Moodiness aside, I am feeling much better and am no longer suffering with excess saliva. (For the first few months of this pregnancy I walked round dribbling. I simply could not contain my saliva. It would spill out from between my teeth whenever I opened my mouth.) James is particularly pleased this phase has ended as at least now when I shout at him I don't cover him with spittle.

I get in a mood over anything at the minute. The other night I was in bed reading and James was in his study playing music at that hideously annoying level where you can't quite work out what the song is, you can just hear the drums and bass. I honestly wanted to throttle him. THEN he went and cooked some sausages and the smell made me gag so I got up and opened all the windows and lit lots of candles. Mr health and safety (James) then moved them all in front of open windows so those that did not get blown out scented the evening air outside instead of my stinky sausage house. I was so cross I had to bite my pillow. He is taking it all in his stride, but I watched him play racquet ball the other morning and I swear he called my name as he pelted the ball with all his might (and swore).

** (on this topic - does ANYONE remember the You Bet episode where someone guessed which song was playing from the way a candle flickered in front of the speaker? James is adamant I have made it up... but why would I? I could make up much better things than that, surely?)

Grace is demonstrating her father's competitive streak. She races the other kids at swimming and has to finish everything before Daisy does. Daisy is much more like me, and her Uncle Mickey. We used to spend hours playing catch, never wanting to beat the other one at tennis - we just liked to see how long we could keep the ball going back and forth. My brother was the best skipping partner I ever had.

Grace does play with Daisy, but she makes her play the bespeckled ginger boy out of Little Einsteins, or Gus Gus, the fat mouse with big ears from Cinderella, while she is always the queen, princess or fairy.

Daisy does not seem bothered. Her favourite thing to do is crawl round the garden and eat all the guinea pig pooh before we can stop her (and remember what happens if we tell her NO. James calls her Didier Drogba). When I use the computer she sits under the table and sucks my toes, like a lovely dog. She likes crawling round with squeaky toys in her mouth, and knocking her dinner bowl/yoghurt out my hand as I feed her, then clapping with glee as it splats up the wall and all over the floor - and she LOVES pulling the old ladies' hair who sit in front of us at church on Sunday.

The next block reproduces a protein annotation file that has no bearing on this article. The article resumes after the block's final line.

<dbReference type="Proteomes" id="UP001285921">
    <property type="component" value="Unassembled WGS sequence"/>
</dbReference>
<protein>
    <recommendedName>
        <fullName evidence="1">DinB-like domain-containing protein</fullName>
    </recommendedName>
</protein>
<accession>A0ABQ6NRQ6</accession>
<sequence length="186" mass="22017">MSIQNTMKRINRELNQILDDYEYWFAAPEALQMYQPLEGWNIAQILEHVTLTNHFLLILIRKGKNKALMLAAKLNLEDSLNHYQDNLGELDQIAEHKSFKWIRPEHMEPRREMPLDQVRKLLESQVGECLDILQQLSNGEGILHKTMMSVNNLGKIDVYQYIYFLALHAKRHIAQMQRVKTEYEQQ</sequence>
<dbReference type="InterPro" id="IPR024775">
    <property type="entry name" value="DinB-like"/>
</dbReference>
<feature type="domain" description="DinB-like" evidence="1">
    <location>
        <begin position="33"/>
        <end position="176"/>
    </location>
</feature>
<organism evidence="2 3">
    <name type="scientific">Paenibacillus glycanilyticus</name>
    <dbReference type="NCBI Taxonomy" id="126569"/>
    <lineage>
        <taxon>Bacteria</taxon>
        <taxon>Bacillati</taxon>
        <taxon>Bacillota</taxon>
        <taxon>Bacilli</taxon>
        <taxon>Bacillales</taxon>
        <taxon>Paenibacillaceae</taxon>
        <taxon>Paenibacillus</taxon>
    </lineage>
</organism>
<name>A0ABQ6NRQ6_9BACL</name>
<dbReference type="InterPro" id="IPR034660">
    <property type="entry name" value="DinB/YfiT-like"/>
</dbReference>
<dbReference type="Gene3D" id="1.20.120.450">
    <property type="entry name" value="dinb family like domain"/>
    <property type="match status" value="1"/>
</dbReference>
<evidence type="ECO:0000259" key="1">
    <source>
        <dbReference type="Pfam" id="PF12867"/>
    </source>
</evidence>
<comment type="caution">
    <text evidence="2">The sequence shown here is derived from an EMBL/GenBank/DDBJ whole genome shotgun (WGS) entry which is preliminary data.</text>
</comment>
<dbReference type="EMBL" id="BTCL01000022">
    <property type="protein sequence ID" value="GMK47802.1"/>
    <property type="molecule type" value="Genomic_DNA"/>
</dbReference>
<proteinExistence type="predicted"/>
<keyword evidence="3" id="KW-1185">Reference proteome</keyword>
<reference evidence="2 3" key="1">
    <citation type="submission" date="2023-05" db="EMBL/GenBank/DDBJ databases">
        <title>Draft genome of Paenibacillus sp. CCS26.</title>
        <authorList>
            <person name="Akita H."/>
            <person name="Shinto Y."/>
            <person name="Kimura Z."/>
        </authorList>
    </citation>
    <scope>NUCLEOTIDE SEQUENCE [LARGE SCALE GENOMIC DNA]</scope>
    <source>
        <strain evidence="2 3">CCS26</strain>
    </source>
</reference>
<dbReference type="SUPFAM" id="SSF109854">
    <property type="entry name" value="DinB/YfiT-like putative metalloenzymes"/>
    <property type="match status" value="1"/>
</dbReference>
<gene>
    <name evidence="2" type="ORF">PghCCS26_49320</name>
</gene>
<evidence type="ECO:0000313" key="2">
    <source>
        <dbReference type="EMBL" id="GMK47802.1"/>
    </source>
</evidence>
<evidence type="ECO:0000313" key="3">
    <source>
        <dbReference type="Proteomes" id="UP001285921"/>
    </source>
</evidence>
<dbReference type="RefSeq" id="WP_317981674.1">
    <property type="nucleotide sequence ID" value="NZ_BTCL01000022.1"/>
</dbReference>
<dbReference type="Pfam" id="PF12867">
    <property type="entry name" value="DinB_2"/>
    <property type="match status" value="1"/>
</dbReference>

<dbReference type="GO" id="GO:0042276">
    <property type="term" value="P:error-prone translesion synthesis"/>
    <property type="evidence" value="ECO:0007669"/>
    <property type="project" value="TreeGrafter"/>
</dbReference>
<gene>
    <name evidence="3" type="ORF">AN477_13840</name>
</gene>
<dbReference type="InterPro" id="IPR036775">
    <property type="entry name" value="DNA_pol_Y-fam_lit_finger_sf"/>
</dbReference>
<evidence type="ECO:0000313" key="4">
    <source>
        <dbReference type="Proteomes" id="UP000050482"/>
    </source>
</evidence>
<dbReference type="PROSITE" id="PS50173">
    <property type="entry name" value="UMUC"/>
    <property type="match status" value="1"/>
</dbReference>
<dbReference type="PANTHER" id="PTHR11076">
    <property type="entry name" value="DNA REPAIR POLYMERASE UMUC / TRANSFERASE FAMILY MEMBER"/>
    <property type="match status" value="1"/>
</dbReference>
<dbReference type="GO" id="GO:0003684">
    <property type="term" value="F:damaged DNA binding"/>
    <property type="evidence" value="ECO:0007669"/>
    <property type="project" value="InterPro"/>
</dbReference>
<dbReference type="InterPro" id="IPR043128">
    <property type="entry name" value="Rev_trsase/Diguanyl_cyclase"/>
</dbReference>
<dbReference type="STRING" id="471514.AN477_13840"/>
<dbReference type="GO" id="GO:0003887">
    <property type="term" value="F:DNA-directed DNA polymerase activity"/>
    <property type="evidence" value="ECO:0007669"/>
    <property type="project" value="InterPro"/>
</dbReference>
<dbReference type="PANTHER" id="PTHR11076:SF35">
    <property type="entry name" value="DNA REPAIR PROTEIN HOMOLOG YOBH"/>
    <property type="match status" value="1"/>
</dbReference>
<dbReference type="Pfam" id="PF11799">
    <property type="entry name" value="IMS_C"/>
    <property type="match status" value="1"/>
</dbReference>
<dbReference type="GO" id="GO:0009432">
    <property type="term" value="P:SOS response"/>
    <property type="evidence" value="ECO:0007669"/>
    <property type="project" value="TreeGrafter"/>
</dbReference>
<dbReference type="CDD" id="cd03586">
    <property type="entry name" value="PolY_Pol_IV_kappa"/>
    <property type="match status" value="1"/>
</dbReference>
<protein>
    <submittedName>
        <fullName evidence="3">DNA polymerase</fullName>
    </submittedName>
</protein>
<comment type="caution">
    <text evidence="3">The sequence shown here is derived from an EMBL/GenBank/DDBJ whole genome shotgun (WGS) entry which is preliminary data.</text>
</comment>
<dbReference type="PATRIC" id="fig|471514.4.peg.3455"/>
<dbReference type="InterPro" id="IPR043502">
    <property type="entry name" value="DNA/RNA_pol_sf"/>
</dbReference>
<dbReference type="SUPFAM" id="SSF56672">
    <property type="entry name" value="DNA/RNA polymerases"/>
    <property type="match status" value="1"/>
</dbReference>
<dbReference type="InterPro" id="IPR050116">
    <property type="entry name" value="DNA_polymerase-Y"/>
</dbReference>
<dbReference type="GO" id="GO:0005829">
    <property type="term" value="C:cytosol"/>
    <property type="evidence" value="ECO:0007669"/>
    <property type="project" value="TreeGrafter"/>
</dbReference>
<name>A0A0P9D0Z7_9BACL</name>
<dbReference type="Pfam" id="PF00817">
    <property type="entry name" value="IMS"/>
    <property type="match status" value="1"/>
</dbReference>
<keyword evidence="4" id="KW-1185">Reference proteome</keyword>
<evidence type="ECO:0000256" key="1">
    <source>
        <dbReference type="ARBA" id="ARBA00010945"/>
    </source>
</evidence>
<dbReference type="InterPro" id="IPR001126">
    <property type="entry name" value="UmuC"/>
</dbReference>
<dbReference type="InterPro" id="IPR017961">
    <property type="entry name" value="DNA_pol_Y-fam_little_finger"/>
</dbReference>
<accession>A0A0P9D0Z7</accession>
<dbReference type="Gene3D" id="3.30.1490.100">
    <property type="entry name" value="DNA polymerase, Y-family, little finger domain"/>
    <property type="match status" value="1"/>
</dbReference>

Grace's new favourite film is Chitty Chitty Bang Bang. She loves "Julie Scrumptious". Daisy's favourite programme is Mickey Mouse Clubhouse She stands in front of the TV (blocking Grace's view), eating soil out the plant pot and shouting "dat! dat! dat!" when she sees Minnie Mouse. Daisy likes to eat.... soil, biscuits, toast, cake, skips, chocolate buttons, grass, bananas, the dried weetabix from under the dining table (why does weetabix turn to glue seconds after hitting the floor? I spend a depressing amount of time on my hands and knees chipping it off with the back of a teaspoon)

We took the girls to the zoo in half term. Grace spent the first half following a girl round who had the same coat on Grace used to have, demanding she give it back - and the second half howling with fear over the singing plastic monkey. Me and Daisy just wanted to eat ice cream.

I am still mad on risotto, but James only makes it for me on the rare nights when I have not had a temper tantrum.


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Saturday, 19 March 2011

Grace 3 years 3 months - Daisy 9 months

So Grace is three years, three months old - Daisy is nine months old and oh yes, I am three months pregnant! (and YES it was planned. It wasn't just because "There was nothing good on the telly" as one of our friends asked!)


Right - now that exciting news is out the way.. back to the girls (I am sure we will have another girl in September, although I am open to bets on it. My dear friend Claire Mills offered all her friends and family to guess the sex and weight of her baby. If both guesses were correct the lucky winner could pick a middle name. I am tempted to offer the same to my blog readers. Names can't be any worse than Grace's suggestions, Snow White/Tinkerbell/Dora.

Meanwhile Daisy is blooming. Well, as much as anyone can bloom under Grace's slightly tyrannical dictatorship :

"No Dais, put it DOOWN"
"No Dais, that is MIIIIIINNNE"
"No Dais, do it like this"
"No Dais, stop licking me."

When it gets too much I take Daisy upstairs with her bottle of milk. I always fall for it when a short while later Grace announces she is going up to "check Days is nice and warm". What Grace is actually doing, and I only remember when I hear, and then follow, the very loud sucking noise, is stealing, and then drinking, Daisy's milk.

Daisy does not seem to mind however, and wakes up grinning like an idiot. Well normally she does. We went through a two week period where Daisy did NOT wake up grinning, or go to sleep grinning. In fact she did not even smile.

All she did was cry, and cry and cry and whinge and moan. She had all the signs of teething, red cheeks, runny nose, lots of green poo - but no teeth. I began to worry that I would go to get her up one morning and she would be grinning at me with a full set of teeth.

This did not happen. After days of moaning and crying she finally woke with a very small, wonky white tip in her mouth... and all the crying has stopped (for now. I fear it is the tip of an iceberg)....